This weekend’s Oxford Christmas Light Festival will look different to previous years, as the event’s organizers trade in large street performances and crowded light displays for online and socially distant offerings compliant with federal lockdown regulations. The festival, which begins today and lasts through Sunday,
“This year’s Oxford’s Christmas Light Festival is an important opportunity for our local communities to share in a moment of uplifting creativity,” Councillor and Cabinet Minister for Culture Mary Clarkson wrote in a statement about this year’s event. “The wonderful ideas and activities being offered under the festival banner mean we can all enjoy the fun and spectacle in our homes and around our local areas.”
The weekend will consist of a mix of in-person, socially distanced outdoor activities and live streamed performances. Those wishing to see holiday light displays close-up will be invited to walk along a variety of ‘local light trails’ throughout the city. These routes go by the houses of residents who have gone all-out on illuminated decorations. Some participants received the help of a £50 microgrant to aid in the purchasing of supplies provided by event organizers. Residents will also be encouraged to gather with other members of their households for “Doorstep Celebrations” in place of the large-crowd gatherings that the festival usually brings.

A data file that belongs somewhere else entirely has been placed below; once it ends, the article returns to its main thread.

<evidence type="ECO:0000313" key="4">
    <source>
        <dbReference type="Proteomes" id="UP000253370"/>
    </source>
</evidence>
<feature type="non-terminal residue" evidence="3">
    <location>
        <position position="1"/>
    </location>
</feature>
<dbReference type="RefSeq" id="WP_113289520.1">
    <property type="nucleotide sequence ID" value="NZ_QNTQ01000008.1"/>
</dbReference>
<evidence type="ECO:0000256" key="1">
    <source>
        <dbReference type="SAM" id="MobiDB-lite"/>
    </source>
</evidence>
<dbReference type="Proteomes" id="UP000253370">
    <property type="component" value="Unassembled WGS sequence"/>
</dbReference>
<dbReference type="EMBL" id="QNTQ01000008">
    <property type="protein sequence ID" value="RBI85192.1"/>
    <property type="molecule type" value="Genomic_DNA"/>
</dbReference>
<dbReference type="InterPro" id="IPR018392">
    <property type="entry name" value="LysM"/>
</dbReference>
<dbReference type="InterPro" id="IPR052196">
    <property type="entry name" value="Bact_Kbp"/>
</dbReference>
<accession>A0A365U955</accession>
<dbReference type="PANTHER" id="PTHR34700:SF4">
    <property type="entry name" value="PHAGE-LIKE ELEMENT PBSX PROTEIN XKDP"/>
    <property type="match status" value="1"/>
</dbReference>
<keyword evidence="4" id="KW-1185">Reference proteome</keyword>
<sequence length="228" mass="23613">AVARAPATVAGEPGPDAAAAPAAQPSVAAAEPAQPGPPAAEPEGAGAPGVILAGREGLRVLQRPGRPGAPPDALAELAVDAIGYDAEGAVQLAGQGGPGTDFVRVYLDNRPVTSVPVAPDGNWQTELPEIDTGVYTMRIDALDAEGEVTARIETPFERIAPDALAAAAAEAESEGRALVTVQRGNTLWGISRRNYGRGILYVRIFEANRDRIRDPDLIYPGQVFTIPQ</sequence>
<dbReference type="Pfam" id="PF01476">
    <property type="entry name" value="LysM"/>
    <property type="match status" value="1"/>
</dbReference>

The Oxford Bus Company is partnering with local businesses and the City of Oxford College to decorate the top-floor of one of its open-air buses, which will be driving around the city throughout the weekend. Jack FM will provide live updates of the bus’s location to its listeners and offer a live stream of the procession online.
Many performances that usually take place in central Oxford will also be livestreamed, to avoid potential COVID spread through overcrowding and comply with government guidelines put in place during lockdown. Luxmuralis – a fan-favorite event in which light murals are projected onto some of Oxford’s most famous buildings, including the Christ Church Cathedral and Radcliffe Camera – began at 4pm on Friday.
Other streamed events include performances from 28 different dance groups, an arts and crafts tutorial based on lanterns in the Ashmolean’s collection, and a musical concert from local up-and-coming artists.
Many of the weekend’s festivities will honor those on the frontlines of the pandemic, including NHS and other essential workers. According to the press release issued by the Oxford City Council, the tone of the weekend will be “based on thoughts that have very much been with us over the past months.” These include, “The light that moves us forward; Build back better; Green recovery; My community; Real life heroes [and] Being thankful.”
Image Credit: Peter Trimming / Broad Street, Oxford / CC BY-SA 2.0.